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Phosphate Bonded Solidification of Radioactive Incinerator Wastes

Description: The incinerator at the Department of Energy Savannah River Site burns low level radioactive and hazardous waste. Ash and scrubber system waste streams are generated during the incineration process. Phosphate Ceramic technology is being tested to verify the ash and scrubber waste streams can be stabilized using this solidification method. Acceptance criteria for the solid waste forms include leachability, bleed water, compression testing, and permeability. Other testing on the waste forms include x-ray diffraction and scanning electron microscopy.
Date: April 13, 1999
Creator: Walker, B. W.
Partner: UNT Libraries Government Documents Department

Oak Ridge National Laboratory Melton Valley Storage Tanks Waste Filtration Process Evaluation

Description: Cross-flow filtration is being evaluated as a pretreatment in the proposed treatment processes for aqueous high-level radioactive wastes at Oak Ridge National Laboratory (ORNL) to separate insoluble solids from aqueous waste from the Melton Valley Storage Tanks (MVST).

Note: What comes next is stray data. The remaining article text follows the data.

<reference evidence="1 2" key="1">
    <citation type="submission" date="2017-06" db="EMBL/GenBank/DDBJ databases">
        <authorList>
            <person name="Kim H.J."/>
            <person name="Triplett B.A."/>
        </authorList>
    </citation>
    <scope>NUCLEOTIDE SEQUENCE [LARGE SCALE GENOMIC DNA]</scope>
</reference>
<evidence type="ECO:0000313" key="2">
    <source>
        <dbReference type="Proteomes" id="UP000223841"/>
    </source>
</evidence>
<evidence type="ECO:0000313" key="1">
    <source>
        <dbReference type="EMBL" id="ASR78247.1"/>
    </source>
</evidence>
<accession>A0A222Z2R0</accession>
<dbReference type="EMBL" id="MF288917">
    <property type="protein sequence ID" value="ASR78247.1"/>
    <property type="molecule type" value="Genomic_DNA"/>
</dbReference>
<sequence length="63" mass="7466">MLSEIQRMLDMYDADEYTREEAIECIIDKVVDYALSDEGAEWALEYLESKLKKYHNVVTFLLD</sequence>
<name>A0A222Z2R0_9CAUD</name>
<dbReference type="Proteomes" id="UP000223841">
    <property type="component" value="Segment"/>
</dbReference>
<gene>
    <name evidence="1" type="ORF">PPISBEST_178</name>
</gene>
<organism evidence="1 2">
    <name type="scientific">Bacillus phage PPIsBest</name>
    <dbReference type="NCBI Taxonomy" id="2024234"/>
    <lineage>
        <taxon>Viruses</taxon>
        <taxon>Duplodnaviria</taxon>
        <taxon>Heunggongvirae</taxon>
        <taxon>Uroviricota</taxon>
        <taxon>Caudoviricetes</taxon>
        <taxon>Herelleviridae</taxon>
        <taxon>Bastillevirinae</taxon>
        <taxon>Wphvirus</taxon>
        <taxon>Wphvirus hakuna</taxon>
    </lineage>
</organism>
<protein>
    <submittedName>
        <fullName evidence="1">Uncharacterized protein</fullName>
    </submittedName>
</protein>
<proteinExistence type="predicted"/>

Date: December 7, 1998
Creator: Walker, B.W.
Partner: UNT Libraries Government Documents Department

Permeability of consolidated incinerator facility wastes stabilized with portland cement

Description: The Consolidated Incinerator Facility (CIF) at the Savannah River Site (SRS) burns low-level radioactive wastes and mixed wastes as a method of treatment and volume reduction. The CIF generates secondary waste, which consists of ash and offgas scrubber solution. Currently the ash is stabilized/solidified in the Ashcrete process. The scrubber solution (blowdown) is sent to the SRS Effluent Treatment Facility (ETF) for treatment as wastewater. In the past, the scrubber solution was also stabilized/solidified in the Ashcrete process as blowcrete, and will continue to be treated this way for listed waste burns and scrubber solutions that do not meet the ETF Waste Acceptance Criteria (WAC). The disposal plan for Ashcrete and special case blowcrete is to bury these containerized waste forms in shallow unlined trenches in E-Area. The WAC for intimately mixed, cement-based wasteforms intended for direct disposal specifies limits on compressive strength and permeability. Simulated waste and actual CIF ash and scrubber solution were mixed in the laboratory and cast into wasteforms for testing. Test results and related waste disposal consequences are given in this report.
Date: April 19, 2000
Creator: Walker, B.W.
Partner: UNT Libraries Government Documents Department

Stabilization of high and low solids Consolidated Incinerator Facility (CIF) waste with super cement